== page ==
March/April[edit]

Several fires started in early March, including a fire at Risdon Vale, an eastern shore Suburb of Hobart, which started on 6 March 2013[29][30] This fast moving fire started in rugged terrain and directly threatened homes almost immediately, a rapid response from the Tasmania Fire Service, with at least 20 crews, was all that saved homes.[29][31] The fire got into the rugged terrain to the south and east of Risdon Vale, where it continued to burn, eventually threatening homes on Richmond Road and Cambridge a week later.[32] The fires continued to burn, right up until a major spate of fires occurred on 27 April 2013, the most dangerous of which was at Tea Trea Road, Tea Trea, which spread into the Coal River Valley, threatening Richmond before it was bought under control by Tasmania Fire Service crews.[7]

Response[edit]

Prime Minister Julia Gillard toured Sorell and Dunalley on 7 January.[33]

New Zealand sent 12 firefighters to Tasmania to help battle the blazes, on a 16-day mission.[34] One New Zealand firefighter said the conditions were considerably different from what they were used to at home, saying burnt-out falling trees were a real threat to safety.[35] Firefighters and incident managers from Victoria were also deployed.[36]

On 13 January, a Victorian Department of Sustainability and Environment firefighter, Peter Cramer, 61, died of natural causes while carry out a reconnaissance on the southern edge of the Forcett fire near the hamlet of Taranna,[37] his body was found about 2 kilometres (1.2 mi) from the southern edge fire front. On the same day the Arthur Highway on the Tasman Peninsula was reopened after the fire that started on 3 January had burnt out an area of over 24,060 hectares (59,500 acres).[38]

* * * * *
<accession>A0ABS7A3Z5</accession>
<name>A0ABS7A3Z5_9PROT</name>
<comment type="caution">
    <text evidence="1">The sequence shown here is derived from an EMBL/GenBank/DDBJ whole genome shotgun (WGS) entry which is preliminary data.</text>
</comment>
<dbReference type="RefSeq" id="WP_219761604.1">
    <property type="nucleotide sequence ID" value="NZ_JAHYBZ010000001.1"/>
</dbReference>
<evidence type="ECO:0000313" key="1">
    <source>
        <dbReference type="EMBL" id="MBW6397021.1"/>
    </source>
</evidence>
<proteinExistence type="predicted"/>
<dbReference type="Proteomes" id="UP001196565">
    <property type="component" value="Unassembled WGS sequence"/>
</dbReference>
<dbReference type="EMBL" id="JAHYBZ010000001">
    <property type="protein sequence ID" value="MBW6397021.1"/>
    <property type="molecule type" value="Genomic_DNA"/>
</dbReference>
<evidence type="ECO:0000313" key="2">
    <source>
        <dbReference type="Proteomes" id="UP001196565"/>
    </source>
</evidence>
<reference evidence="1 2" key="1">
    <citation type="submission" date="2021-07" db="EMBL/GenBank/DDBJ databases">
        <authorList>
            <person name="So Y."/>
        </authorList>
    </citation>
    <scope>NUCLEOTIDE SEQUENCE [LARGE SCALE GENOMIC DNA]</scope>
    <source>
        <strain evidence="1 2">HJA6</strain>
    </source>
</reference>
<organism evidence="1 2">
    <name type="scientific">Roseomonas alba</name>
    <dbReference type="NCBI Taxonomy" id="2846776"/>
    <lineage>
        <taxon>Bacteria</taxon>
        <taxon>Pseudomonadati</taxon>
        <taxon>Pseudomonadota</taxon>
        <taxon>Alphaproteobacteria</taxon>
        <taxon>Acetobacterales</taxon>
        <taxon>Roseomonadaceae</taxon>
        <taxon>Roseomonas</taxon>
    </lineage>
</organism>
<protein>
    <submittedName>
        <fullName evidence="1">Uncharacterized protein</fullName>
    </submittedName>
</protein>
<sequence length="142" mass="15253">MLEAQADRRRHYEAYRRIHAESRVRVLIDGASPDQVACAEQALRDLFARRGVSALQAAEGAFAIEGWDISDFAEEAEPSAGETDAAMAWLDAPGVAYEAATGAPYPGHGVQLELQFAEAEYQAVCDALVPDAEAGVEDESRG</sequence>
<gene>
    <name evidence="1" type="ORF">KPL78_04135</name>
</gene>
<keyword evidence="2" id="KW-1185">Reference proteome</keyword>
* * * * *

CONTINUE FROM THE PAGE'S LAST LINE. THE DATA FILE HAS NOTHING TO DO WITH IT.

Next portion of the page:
Assistance to victims[edit]

On 6 January, the Minister for Emergency Management Nicola Roxon announced that the Federal Government will be giving A$1,000 to Tasmanians affected by the bushfire.[39]

The Red Cross established a specific fund to assist victims and affected communities.[40]

Reactions[edit]

On 6 January, Queen Elizabeth sent a message expressing her concern for the victims of the bushfires in Tasmania. The message was passed on by Tasmanian Governor Peter Underwood, and read;[41]

I would like to convey my deep concern for all those who have been affected by the devastating bushfires that have caused widespread destruction across Tasmania.

I send my sympathy to those people who have lost their homes or livelihoods in the fires, and offer my support and admiration for the firefighters, volunteers and emergency services officers who have been working tirelessly to contain the situation.

The Catholic Archbishop of Hobart, The Most Reverend Adrian Doyle received a message from Pope Benedict XVI saying the Pope is saddened about the widespread destruction and thanking firefighters and emergency workers.[42]

Gallery[edit]

References[edit]

  1. ^ "Smoke to continue to affect Southern Tasmania". The Examiner (Tasmania). 6 January 2013. Retrieved 6 January 2013. 
  2. ^ Dawtrey, Zara (4 January 2013). "Firies struggle as heat rises". The Mercury (Hobart). Retrieved 6 January 2013. 
  3. ^ Tasmania Police Media & Communications (8 January 2013). "Forcett fire - cause determined" (Press release). Tasmanian Police (www.police.tas.gov.au). Retrieved 9 January 2013. "The cause has been determined as of an accidental nature with the fire emanating from an old fire in a burnt out tree stump at Forcett." 
  4. ^ Sands, Mark (18 January 2013). "New Tasmanian fire destroys 30 homes". Post Online. Retrieved 18 January 2013. 
  5. ^ "Firefighter dies in Tasmania while fire threatens world-leading observatory in NSW". news.com.au. 14 January 2013. Retrieved 14 January 2013. 
  6. ^ a b Kempton, Helen (4 December 2012). "Our Fantastic Firies". The Mercury. Retrieved 8 February 2013. 
  7. ^ a b Staff (27 April 2013). "Busy Day for Fire Crews". The Mercury. Retrieved 24 June 2013. 
  8. ^ Fair, Alex (30 November 2012). "Seven Firefighters Hurt". The Examiner. Retrieved 7 February 2013. 
  9. ^ a b Paine, Michelle (1 December 2012). "Fire Fury Hits Tassie". The Mercury. Retrieved 24 June 2013. 
  10. ^ Smith, Matt (15 January 2013). "Aurora Winning Battle". The Mercury. Retrieved 7 February 2013.